“My Dad was concerned,” Gunther recalled. “He asked me, ‘How are you going to make a living doing that?’ He’s now my biggest supporter. My Mom said ‘do what you love to do.’ There is a certain amount of talent given to someone, but it’s only half the work.”

Gunther discovered he could sing during his senior year of high school in his school choir. While he couldn’t read music, his interest in singing blues and jazz continued when he started college to study music education. In his senior year of college he changed his major to vocal performance and decided to become a professional opera singer. When he asked his teachers if he could make a living singing opera, they replied, “You really have to want it.”

“A lot of friends I grew up with are lawyers, dentists, and they're making a good living, and I'm 31 and still in school,” said Gunther, who is pursuing a PhD in music at the University of Kentucky, Louisville. “If you have a major career, you can get by without a terminal degree. With a modest career, a doctorate makes a difference.

Determination and Grit

Scott Russell“This profession takes a really long time to break into,” he continued. “You have to have a strong sense of self. If you don’t know who you are, you don't succeed. Voice is so subjective when it comes to singing. It’s something people comment on — how we sound. That removal of personal relationship from your instrument is very difficult.”

Lieberman concurred. “The criticism is personal: It’s your body,” she said. “Our training is a lot of feedback and opinion. You have to be able to sift through and take what’s useful for you and leave what’s not. It gets to the vulnerability part of it that’s an advantage coming to this later. I couldn’t have gone through the criticism at 23 or 24. I don't think I’d get the same things I’m getting out of it now. I have an identity outside of my voice.”

The resumes of Lieberman, Russell, and Gunther are now studded with professional diplomas, competition awards, and professional opera roles. Gunther obtained an Artist Diploma from the University of Cincinnati-Conservatory of Music in addition to his college and graduate degrees in music. Russell’s performance credits keep growing and he's won the New York regional Metropolitan Opera Competition that continues on the Met stage in March.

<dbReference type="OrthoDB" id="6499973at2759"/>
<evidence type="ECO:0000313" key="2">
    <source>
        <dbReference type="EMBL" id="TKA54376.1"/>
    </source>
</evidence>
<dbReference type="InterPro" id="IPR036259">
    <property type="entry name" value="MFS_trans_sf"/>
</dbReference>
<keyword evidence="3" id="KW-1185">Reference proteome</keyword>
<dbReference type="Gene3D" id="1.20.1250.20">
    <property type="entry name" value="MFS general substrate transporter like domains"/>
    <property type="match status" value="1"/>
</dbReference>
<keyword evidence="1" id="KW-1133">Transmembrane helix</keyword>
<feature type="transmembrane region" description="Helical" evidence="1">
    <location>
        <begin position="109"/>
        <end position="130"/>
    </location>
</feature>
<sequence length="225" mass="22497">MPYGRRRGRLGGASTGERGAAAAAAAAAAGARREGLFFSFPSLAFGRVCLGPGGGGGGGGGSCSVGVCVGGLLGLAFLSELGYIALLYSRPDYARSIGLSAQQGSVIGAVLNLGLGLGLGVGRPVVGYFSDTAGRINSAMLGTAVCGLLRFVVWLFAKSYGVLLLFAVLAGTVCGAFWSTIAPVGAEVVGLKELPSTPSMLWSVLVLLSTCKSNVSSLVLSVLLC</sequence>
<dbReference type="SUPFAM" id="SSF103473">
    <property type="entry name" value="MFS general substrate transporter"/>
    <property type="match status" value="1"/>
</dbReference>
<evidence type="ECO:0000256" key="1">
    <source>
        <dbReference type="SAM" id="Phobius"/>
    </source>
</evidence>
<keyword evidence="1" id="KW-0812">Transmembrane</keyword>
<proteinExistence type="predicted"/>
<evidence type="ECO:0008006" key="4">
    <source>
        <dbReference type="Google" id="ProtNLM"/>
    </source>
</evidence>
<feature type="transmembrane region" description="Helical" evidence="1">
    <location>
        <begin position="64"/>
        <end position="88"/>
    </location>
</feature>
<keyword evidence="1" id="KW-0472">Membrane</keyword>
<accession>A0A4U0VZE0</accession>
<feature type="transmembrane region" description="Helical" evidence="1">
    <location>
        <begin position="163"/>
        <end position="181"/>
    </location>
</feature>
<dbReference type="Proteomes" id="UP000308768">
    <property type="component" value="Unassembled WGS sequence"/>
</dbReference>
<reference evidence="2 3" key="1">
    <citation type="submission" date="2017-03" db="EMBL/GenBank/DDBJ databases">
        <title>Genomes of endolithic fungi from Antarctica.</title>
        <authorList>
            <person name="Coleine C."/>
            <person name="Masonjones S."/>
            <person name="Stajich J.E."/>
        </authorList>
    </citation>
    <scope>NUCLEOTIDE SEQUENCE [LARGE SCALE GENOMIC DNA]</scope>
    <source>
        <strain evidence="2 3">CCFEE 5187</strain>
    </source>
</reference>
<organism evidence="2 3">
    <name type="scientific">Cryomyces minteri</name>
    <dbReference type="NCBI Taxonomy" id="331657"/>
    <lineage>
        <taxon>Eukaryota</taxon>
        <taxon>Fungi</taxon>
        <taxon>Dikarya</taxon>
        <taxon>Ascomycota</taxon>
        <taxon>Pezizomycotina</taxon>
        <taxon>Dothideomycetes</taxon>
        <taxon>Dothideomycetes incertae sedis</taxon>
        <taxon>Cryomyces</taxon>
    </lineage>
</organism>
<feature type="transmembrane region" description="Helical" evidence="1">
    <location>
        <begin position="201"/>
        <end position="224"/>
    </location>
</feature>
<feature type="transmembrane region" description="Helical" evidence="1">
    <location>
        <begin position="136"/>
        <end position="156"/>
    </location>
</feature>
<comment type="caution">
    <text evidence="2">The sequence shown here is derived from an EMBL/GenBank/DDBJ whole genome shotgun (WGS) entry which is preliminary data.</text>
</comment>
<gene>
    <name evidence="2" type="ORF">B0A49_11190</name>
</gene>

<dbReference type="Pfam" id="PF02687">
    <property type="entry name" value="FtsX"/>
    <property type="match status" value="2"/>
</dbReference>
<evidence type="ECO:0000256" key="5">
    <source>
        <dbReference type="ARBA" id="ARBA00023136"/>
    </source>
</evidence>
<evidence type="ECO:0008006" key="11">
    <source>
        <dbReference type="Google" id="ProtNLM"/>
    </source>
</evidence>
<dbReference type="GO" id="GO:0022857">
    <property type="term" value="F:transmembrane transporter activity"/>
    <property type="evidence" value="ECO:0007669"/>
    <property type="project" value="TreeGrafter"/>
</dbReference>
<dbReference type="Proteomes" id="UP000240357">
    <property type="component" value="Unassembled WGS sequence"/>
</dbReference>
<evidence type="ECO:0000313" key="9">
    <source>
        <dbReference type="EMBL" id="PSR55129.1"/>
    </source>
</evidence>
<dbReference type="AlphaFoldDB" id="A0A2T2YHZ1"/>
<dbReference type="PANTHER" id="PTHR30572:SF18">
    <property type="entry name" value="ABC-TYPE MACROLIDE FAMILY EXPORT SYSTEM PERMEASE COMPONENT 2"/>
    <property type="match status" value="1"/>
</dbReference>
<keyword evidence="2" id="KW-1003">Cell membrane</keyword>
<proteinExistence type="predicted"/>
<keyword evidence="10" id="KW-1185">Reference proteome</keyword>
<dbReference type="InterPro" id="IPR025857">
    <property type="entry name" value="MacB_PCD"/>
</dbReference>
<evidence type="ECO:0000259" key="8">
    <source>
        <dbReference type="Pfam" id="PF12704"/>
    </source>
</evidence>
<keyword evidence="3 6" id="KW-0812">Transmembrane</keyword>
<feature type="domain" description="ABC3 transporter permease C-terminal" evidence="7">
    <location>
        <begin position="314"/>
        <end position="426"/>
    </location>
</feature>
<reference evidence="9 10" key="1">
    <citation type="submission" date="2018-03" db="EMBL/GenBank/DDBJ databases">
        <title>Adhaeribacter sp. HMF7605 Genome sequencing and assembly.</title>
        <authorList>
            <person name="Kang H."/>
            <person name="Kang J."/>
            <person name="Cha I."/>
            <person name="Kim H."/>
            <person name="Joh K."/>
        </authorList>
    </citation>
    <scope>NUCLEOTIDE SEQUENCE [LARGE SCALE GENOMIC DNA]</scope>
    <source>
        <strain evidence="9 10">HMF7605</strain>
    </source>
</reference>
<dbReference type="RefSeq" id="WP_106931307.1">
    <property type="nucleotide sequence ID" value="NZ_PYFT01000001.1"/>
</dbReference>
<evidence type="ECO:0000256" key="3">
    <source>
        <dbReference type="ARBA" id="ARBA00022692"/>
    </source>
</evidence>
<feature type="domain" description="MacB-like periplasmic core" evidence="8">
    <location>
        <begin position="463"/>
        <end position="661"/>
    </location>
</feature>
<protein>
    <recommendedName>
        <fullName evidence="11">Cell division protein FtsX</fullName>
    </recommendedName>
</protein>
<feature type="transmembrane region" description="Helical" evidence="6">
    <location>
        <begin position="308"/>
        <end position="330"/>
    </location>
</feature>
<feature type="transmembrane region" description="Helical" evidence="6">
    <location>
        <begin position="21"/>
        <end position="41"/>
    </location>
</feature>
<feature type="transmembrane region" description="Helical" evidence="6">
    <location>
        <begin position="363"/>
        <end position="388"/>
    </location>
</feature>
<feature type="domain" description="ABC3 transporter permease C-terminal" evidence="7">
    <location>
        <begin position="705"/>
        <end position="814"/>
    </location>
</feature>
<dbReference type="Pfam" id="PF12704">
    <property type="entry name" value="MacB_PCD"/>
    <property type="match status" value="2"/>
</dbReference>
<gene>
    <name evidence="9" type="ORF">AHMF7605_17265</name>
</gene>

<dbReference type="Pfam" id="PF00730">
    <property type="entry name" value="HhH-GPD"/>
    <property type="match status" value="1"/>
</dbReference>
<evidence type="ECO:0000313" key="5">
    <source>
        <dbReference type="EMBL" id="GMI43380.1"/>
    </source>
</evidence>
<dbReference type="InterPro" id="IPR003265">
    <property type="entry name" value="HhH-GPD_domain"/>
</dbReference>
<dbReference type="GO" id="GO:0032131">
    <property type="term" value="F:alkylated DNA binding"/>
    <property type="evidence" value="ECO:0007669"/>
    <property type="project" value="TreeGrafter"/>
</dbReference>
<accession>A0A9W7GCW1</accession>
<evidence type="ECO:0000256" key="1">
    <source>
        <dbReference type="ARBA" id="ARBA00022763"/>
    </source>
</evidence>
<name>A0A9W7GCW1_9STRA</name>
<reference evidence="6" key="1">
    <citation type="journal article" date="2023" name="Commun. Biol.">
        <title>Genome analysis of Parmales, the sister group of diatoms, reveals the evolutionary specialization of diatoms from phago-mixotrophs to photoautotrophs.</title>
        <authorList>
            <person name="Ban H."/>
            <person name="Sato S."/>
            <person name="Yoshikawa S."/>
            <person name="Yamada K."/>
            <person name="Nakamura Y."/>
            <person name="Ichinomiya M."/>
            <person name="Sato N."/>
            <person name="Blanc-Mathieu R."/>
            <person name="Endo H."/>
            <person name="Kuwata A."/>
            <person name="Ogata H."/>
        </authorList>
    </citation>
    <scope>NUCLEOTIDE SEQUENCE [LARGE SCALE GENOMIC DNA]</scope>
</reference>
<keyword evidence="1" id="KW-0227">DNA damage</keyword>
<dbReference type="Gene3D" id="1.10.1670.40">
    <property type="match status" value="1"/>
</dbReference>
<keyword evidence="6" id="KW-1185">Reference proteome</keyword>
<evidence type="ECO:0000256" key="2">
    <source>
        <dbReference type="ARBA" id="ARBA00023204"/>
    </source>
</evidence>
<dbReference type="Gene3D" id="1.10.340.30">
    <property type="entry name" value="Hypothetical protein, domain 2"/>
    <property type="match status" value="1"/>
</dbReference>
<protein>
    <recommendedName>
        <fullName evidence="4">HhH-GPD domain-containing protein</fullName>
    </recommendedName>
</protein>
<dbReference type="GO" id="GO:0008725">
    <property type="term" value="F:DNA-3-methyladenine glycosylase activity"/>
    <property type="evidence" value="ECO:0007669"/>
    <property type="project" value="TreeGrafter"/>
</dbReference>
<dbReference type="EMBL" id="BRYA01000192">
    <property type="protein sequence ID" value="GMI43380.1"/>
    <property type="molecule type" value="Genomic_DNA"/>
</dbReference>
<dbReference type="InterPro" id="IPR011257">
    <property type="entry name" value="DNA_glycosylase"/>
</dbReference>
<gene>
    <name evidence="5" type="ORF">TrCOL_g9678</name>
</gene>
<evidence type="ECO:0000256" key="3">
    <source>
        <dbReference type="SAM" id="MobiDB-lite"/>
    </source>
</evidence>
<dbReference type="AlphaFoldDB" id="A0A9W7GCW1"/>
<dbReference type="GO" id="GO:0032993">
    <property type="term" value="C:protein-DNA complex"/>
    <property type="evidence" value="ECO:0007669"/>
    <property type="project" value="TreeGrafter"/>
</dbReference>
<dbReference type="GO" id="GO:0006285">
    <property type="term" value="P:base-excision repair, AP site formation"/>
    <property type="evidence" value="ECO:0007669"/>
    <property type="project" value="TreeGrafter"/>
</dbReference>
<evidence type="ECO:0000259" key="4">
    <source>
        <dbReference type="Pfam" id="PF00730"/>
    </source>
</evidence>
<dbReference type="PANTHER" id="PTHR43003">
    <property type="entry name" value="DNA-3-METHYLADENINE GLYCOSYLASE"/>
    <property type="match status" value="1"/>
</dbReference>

Before finding her operatic voice, Lieberman had sung in choruses as a child, and in rock bands in her early 20s. She already held a degree in linguistics — her parents, both professional musicians, had staged an “intervention” with their daughter not to study music in college — and a masters in trumpet performance. She has since won several vocal competitions, and a Fulbright in Latvia to study voice. Lieberman is now pursuing an Artist Diploma at the University of Cincinnati College-Conservatory of Music.

“The criticism is personal: It’s your body. Our training is a lot of feedback and opinion. You have to be able to sift through and take what’s useful for you and leave what’s not.” —  Soprano Talya Lieberman

While her operatic future may be uncertain, she believes she’s charted a course. It’s unlike how she remembers the state of things that chilly January day in New York in 2010. The way she tells it, she felt lost at the time. “Looking back I know that “Glitter and Be Gay” was a totally insane choice; it is one of the hardest things to sing, period — but that’s kind of how I function,” she said in an email. “I didn’t know how hard it was supposed to be, so I just did it.